There were several shops around the junction but we were only allowed to go there with our mum. One shop I remember sold broken biscuits from a tin that you could see inside and you would wish the lady would give you the fancy biscuits and not the plain ones. There was also a Post Office at the top on the main road, a lady named Miss Gethin lived next door. She would hold a Sunday School class at her house and we loved going there. It was about this time that my sister started school at Cossall, in the old school building situated on Coronation Road (now a restaurant). She was doing alright there until she came home one day rather upset because a teacher had made her wait for the toilet a little too long and after that there was no going back.
So mother tried to find another school to take her, myself included, as I was approaching my fourth birthday. Nowhere had room for us but Miss Gethin told us about Michael House, a private school on Heanor Road. She told us that many years ago, a Miss Edith Lewis had put money into providing towards an education for her father’s workers at his factory, which was just along Willoughby Street and that there was still money available to provide for children still living in the same housing. So we went for an interview and got accepted into this lovely school. Our mum was so proud and bought us both little uniforms (even though no other children wore one). We did look smart and never let our mother down. Several years later we left the Junction as the housing was damp and earmarked for demolition and also my brother was about to be born. We were given a house on Derbyshire Avenue at Trowell and several other families from the Junction were re-housed there around the same time.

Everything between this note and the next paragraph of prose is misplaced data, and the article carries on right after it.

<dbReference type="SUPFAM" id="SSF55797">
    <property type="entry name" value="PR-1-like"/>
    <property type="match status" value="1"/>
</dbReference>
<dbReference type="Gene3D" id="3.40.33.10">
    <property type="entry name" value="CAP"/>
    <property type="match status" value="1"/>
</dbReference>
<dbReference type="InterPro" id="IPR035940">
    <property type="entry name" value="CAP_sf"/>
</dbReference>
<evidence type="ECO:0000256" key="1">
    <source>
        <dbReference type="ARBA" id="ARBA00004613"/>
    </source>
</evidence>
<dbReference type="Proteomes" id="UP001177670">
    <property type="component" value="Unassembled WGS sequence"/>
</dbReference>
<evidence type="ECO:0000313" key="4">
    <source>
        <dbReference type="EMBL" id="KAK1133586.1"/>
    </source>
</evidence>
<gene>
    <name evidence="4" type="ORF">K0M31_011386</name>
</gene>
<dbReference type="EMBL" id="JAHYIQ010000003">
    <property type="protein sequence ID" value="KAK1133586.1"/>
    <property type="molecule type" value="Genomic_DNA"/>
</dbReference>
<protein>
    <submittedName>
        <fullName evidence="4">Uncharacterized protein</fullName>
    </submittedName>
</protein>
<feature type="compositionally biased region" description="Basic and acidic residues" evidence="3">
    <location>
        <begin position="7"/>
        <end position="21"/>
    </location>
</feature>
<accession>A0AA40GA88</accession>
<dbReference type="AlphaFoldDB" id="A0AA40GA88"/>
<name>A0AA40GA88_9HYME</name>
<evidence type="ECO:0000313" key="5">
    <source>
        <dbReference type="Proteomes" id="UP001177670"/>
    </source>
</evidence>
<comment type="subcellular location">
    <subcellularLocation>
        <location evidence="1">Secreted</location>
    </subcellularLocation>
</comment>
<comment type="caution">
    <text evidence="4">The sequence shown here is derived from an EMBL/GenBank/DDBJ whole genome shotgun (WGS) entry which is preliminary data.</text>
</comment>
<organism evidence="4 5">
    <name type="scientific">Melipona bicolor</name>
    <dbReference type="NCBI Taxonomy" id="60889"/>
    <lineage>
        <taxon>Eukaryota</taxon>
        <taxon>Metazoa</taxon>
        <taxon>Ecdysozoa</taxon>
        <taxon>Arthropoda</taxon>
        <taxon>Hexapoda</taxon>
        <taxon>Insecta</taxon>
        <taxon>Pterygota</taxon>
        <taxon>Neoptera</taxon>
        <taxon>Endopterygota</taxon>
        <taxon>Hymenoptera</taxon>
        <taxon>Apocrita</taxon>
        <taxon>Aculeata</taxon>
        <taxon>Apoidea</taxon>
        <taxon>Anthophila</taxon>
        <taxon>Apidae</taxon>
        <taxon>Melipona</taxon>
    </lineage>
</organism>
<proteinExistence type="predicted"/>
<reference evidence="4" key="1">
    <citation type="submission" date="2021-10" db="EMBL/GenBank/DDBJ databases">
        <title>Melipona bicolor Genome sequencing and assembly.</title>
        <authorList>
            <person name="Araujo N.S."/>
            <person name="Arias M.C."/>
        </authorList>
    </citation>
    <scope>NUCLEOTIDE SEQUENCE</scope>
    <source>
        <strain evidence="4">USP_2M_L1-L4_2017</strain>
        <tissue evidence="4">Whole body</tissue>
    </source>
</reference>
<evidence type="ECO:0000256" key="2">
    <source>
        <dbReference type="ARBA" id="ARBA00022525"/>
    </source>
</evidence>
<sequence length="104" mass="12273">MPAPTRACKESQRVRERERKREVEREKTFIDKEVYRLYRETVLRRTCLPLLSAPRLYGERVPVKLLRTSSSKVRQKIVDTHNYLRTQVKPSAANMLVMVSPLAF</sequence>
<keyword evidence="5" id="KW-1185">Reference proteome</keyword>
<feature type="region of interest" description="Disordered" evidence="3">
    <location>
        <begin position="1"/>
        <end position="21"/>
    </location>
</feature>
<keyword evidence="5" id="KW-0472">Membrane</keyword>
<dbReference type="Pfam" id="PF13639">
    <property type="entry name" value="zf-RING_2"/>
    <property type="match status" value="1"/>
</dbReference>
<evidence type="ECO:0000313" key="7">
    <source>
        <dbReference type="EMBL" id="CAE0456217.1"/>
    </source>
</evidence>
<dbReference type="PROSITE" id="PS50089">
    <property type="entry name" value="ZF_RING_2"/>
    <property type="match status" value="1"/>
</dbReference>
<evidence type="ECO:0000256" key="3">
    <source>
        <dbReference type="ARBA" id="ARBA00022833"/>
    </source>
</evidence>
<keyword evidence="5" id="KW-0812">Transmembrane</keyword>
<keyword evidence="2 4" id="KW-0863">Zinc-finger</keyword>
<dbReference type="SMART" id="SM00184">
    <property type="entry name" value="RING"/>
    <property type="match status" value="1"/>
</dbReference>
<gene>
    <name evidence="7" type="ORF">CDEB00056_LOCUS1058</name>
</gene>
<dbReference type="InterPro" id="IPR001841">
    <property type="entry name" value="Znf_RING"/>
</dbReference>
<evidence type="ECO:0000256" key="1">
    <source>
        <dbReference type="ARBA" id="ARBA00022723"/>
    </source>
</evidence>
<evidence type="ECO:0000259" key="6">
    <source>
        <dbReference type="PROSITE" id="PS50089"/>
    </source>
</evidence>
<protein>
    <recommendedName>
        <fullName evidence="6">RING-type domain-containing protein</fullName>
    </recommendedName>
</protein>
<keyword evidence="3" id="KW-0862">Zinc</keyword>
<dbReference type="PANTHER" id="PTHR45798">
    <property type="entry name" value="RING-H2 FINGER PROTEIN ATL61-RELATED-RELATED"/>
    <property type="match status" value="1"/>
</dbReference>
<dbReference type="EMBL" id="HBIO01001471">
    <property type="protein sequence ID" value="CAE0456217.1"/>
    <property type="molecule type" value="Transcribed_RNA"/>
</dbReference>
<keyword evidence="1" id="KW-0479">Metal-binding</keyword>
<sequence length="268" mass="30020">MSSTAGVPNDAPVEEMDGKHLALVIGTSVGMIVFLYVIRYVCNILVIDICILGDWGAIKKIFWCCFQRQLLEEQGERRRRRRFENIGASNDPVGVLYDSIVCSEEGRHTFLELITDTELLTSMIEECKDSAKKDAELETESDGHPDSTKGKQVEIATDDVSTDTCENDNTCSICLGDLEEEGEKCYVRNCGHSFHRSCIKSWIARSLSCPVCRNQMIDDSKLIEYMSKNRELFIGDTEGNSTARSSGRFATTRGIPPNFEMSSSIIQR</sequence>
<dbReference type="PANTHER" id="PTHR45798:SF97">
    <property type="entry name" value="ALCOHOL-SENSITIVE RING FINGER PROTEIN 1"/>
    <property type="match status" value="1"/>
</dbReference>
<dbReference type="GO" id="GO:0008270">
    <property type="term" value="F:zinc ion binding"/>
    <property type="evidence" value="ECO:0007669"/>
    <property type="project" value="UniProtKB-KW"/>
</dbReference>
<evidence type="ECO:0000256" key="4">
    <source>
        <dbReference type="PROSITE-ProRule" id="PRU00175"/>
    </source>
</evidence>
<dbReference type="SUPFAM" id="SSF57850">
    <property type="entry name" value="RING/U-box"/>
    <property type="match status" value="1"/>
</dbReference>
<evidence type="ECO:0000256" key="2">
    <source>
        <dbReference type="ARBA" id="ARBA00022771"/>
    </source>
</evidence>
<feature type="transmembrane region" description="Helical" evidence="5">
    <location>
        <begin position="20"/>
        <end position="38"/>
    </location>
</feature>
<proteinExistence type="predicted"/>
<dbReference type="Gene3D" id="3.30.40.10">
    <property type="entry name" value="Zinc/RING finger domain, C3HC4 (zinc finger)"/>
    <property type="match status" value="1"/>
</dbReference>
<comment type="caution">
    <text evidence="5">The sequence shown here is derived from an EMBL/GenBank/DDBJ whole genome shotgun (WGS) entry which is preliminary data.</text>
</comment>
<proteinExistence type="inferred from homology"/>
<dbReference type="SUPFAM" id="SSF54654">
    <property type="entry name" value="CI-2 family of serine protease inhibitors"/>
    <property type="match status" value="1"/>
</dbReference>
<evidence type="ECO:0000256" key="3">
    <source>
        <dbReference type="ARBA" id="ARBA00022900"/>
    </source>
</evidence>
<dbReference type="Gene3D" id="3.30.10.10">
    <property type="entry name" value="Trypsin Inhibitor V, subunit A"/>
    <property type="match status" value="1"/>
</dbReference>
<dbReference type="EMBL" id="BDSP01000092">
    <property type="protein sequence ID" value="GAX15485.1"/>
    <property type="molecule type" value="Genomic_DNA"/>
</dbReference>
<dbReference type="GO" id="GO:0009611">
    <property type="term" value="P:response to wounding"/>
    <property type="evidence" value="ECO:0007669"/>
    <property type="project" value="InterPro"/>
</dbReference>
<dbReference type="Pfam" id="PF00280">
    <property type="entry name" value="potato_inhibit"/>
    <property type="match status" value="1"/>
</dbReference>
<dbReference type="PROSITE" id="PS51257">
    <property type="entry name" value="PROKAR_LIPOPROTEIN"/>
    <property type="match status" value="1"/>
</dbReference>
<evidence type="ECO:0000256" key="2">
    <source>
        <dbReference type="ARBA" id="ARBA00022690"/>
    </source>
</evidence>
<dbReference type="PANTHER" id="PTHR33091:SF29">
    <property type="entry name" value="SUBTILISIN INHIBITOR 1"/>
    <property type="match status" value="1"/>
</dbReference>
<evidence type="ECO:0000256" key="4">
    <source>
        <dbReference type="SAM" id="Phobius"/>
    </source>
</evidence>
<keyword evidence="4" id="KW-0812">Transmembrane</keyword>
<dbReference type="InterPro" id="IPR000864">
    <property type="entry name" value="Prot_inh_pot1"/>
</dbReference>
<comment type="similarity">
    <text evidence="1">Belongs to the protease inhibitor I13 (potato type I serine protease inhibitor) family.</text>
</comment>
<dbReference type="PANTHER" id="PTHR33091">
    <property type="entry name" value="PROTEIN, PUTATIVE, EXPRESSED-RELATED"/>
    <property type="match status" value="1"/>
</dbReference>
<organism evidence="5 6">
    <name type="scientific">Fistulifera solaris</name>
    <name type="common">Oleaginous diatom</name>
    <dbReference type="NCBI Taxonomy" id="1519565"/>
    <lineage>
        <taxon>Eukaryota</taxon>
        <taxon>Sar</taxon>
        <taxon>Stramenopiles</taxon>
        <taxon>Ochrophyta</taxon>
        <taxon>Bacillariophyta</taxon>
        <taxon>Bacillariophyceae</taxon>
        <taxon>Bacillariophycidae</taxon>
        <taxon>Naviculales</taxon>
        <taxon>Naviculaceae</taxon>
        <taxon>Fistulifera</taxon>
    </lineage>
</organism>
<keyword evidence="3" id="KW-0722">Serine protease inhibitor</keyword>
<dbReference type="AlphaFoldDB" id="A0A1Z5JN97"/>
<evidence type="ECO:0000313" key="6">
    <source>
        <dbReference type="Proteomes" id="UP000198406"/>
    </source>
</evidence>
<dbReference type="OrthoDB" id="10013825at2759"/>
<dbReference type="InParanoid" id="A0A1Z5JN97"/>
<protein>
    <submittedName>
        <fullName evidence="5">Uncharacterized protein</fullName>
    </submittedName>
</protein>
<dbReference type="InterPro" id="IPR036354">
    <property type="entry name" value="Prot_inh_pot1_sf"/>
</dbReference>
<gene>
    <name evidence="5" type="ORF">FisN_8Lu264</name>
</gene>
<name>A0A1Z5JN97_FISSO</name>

Willoughby Street is no longer there, though its site can be traced amongst the numerous small businesses which operate in the area and the trains which once stopped at the junction station just the other side of the factories, have long since stopped running.